So what’s it like to have no choice but to work in the bone-chilling cold – the kind that clutched the area in its icy grip last week?

For two local farmers that question is answered with a bit of resignation (there’s no other choice) and preparation (taking steps to keep livestock safe and machinery running).

How local farmers survived the polar vortex is among the top stories in this week’s Burlington Standard Press. The newspaper will be available at retail outlets on Thursday and subscribers will receive their copies with Thursday mail.

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Here’s a look at some of the other stories in this week’s edition:

  • TRAVEL FRAUD ALLEGED: A Rochester woman is charged with theft and unauthorized use of an entity’s identifying information for allegedly using the credentials of a Waterford travel agency for her personal gain. The owner of the travel agency said her business lost $37,000 as a result.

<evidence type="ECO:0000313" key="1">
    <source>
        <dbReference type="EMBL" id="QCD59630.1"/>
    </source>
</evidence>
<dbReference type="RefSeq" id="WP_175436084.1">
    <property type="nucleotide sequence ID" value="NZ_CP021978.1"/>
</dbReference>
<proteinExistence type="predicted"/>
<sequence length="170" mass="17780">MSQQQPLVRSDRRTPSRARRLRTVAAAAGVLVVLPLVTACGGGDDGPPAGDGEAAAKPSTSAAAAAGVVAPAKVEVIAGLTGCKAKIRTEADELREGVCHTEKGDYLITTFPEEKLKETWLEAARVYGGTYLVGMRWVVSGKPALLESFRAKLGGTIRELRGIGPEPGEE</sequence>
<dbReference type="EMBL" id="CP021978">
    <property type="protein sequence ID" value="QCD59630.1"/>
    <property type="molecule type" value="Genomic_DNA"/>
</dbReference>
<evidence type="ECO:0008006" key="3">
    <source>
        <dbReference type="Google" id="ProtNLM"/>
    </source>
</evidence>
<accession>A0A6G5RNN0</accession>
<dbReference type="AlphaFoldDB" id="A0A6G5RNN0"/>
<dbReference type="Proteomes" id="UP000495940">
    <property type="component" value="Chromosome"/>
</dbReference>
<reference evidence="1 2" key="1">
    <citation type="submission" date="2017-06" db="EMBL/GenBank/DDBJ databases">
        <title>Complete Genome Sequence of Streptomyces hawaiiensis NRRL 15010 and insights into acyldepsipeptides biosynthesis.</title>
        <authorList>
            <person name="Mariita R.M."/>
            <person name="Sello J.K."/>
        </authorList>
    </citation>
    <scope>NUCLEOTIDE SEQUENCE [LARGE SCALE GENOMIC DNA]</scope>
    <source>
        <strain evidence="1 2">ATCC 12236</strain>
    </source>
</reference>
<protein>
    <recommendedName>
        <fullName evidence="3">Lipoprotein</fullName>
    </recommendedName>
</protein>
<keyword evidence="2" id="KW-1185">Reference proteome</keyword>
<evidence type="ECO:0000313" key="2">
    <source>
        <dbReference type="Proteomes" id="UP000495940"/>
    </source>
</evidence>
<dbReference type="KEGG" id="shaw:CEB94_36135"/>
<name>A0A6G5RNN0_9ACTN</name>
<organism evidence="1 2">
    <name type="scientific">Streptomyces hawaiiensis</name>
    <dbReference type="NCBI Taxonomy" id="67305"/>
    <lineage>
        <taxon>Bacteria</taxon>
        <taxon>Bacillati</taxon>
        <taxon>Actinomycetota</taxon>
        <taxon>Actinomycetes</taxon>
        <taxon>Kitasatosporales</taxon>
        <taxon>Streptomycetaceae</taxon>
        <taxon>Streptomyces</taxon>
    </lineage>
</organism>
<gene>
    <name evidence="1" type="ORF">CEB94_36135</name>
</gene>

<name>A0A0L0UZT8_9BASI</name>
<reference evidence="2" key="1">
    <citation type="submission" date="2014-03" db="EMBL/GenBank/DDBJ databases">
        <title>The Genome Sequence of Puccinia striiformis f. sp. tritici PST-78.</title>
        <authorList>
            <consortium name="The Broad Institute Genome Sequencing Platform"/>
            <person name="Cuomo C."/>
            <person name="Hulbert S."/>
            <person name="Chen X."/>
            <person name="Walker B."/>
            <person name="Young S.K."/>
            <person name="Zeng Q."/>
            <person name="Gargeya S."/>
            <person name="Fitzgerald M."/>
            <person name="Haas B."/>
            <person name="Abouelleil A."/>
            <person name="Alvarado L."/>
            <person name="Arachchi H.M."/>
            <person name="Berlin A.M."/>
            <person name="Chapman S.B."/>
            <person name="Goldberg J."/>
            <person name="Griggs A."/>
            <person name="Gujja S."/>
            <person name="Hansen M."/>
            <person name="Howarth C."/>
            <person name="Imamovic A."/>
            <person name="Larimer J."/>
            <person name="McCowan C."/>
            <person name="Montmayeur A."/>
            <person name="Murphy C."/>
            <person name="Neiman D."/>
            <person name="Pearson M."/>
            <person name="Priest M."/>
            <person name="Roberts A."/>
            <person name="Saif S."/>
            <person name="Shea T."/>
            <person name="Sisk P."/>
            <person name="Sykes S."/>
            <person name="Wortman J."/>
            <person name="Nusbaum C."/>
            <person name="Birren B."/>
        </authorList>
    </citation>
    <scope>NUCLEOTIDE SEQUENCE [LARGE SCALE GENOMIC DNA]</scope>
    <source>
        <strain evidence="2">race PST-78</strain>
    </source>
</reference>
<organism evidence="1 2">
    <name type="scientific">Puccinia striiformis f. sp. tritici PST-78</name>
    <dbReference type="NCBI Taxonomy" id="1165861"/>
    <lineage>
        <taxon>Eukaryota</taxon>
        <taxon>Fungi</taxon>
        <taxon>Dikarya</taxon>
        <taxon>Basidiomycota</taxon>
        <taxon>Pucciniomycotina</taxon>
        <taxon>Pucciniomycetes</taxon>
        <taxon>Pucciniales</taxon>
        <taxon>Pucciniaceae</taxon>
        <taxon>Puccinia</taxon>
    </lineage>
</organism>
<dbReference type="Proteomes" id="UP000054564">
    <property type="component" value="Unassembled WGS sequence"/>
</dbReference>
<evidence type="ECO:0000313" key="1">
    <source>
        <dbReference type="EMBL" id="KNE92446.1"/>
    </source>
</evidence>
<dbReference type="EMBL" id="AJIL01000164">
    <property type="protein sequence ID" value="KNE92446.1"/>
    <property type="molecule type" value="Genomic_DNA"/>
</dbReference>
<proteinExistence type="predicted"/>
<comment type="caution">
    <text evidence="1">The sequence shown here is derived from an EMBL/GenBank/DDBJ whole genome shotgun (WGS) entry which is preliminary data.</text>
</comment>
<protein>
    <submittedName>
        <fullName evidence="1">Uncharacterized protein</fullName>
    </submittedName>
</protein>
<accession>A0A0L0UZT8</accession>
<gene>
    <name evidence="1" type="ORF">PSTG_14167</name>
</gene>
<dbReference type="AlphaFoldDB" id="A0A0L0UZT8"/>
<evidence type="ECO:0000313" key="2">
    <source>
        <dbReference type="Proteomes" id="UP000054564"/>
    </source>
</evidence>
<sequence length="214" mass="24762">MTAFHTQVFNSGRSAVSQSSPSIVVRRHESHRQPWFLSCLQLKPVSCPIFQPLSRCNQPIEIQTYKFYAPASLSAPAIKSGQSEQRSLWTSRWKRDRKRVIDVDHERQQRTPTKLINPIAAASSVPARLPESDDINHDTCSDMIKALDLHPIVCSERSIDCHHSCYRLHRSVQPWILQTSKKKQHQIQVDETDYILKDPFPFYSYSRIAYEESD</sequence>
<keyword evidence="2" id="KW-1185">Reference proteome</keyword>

• ICE CANCELS CITY MEETING: Shortly before Tuesday’s Committee of the Whole meeting, Burlington Mayor Jeannie Hefty learned road conditions were worsening because of a mix of sleet, rain and snow, and decided to postpone proceedings until Feb. 20.
  • IN HONOR OF VETS: Jane Schmidt, a library reference assistant at the Burlington Public Library, takes pride a traveling exhibit honoring the service of veterans of World War I. Her pride is understandable considering one of the featured vets is her grandfather.
  • RACING TO THE FRONT: A Burlington hobby store is gaining notoriety for its indoor track that allows remote-controlled vehicle racers to compete year-round.
  • DEMONS GRAPPLE THE CROWN: The Burlington High School wrestling team captured its second straight Southern Lakes Conference championship Saturday by prevailing in a tight competition over second-place Waterford.